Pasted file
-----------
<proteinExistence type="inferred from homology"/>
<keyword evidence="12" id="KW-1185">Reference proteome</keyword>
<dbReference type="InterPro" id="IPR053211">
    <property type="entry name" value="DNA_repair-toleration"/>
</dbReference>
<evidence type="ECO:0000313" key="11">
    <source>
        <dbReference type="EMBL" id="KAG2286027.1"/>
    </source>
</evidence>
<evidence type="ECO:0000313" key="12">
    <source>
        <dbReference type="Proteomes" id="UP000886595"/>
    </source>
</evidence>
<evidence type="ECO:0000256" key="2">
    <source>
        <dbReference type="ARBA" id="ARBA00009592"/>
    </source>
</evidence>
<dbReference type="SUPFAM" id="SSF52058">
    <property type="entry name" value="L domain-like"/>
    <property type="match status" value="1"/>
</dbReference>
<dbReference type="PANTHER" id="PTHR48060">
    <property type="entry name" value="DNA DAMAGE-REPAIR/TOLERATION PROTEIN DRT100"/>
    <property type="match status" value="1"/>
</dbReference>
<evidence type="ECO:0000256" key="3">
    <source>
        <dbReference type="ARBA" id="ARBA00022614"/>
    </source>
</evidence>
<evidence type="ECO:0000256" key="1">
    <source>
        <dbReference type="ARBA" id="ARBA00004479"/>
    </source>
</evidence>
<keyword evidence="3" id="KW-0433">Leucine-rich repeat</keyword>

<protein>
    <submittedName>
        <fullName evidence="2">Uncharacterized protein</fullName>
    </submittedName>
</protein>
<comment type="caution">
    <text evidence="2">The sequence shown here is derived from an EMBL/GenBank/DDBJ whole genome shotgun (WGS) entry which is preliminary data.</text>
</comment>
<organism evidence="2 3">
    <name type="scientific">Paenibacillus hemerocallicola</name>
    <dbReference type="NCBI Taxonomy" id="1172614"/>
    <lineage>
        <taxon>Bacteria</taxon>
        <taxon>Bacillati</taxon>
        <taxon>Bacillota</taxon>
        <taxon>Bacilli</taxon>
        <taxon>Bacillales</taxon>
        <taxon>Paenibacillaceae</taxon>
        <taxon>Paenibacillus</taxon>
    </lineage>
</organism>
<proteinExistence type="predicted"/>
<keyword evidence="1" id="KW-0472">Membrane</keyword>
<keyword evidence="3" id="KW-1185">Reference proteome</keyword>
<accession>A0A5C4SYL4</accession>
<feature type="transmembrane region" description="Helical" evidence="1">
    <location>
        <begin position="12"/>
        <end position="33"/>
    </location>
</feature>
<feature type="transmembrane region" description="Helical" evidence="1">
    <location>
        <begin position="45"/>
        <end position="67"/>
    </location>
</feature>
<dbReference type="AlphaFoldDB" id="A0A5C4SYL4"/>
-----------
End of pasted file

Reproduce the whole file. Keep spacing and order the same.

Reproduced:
<proteinExistence type="inferred from homology"/>
<keyword evidence="12" id="KW-1185">Reference proteome</keyword>
<dbReference type="InterPro" id="IPR053211">
    <property type="entry name" value="DNA_repair-toleration"/>
</dbReference>
<evidence type="ECO:0000313" key="11">
    <source>
        <dbReference type="EMBL" id="KAG2286027.1"/>
    </source>
</evidence>
<evidence type="ECO:0000313" key="12">
    <source>
        <dbReference type="Proteomes" id="UP000886595"/>
    </source>
</evidence>
<evidence type="ECO:0000256" key="2">
    <source>
        <dbReference type="ARBA" id="ARBA00009592"/>
    </source>
</evidence>
<dbReference type="SUPFAM" id="SSF52058">
    <property type="entry name" value="L domain-like"/>
    <property type="match status" value="1"/>
</dbReference>
<dbReference type="PANTHER" id="PTHR48060">
    <property type="entry name" value="DNA DAMAGE-REPAIR/TOLERATION PROTEIN DRT100"/>
    <property type="match status" value="1"/>
</dbReference>
<evidence type="ECO:0000256" key="3">
    <source>
        <dbReference type="ARBA" id="ARBA00022614"/>
    </source>
</evidence>
<evidence type="ECO:0000256" key="1">
    <source>
        <dbReference type="ARBA" id="ARBA00004479"/>
    </source>
</evidence>
<keyword evidence="3" id="KW-0433">Leucine-rich repeat</keyword>

<protein>
    <submittedName>
        <fullName evidence="2">Uncharacterized protein</fullName>
    </submittedName>
</protein>
<comment type="caution">
    <text evidence="2">The sequence shown here is derived from an EMBL/GenBank/DDBJ whole genome shotgun (WGS) entry which is preliminary data.</text>
</comment>
<organism evidence="2 3">
    <name type="scientific">Paenibacillus hemerocallicola</name>
    <dbReference type="NCBI Taxonomy" id="1172614"/>
    <lineage>
        <taxon>Bacteria</taxon>
        <taxon>Bacillati</taxon>
        <taxon>Bacillota</taxon>
        <taxon>Bacilli</taxon>
        <taxon>Bacillales</taxon>
        <taxon>Paenibacillaceae</taxon>
        <taxon>Paenibacillus</taxon>
    </lineage>
</organism>
<proteinExistence type="predicted"/>
<keyword evidence="1" id="KW-0472">Membrane</keyword>
<keyword evidence="3" id="KW-1185">Reference proteome</keyword>
<accession>A0A5C4SYL4</accession>
<feature type="transmembrane region" description="Helical" evidence="1">
    <location>
        <begin position="12"/>
        <end position="33"/>
    </location>
</feature>
<feature type="transmembrane region" description="Helical" evidence="1">
    <location>
        <begin position="45"/>
        <end position="67"/>
    </location>
</feature>
<dbReference type="AlphaFoldDB" id="A0A5C4SYL4"/>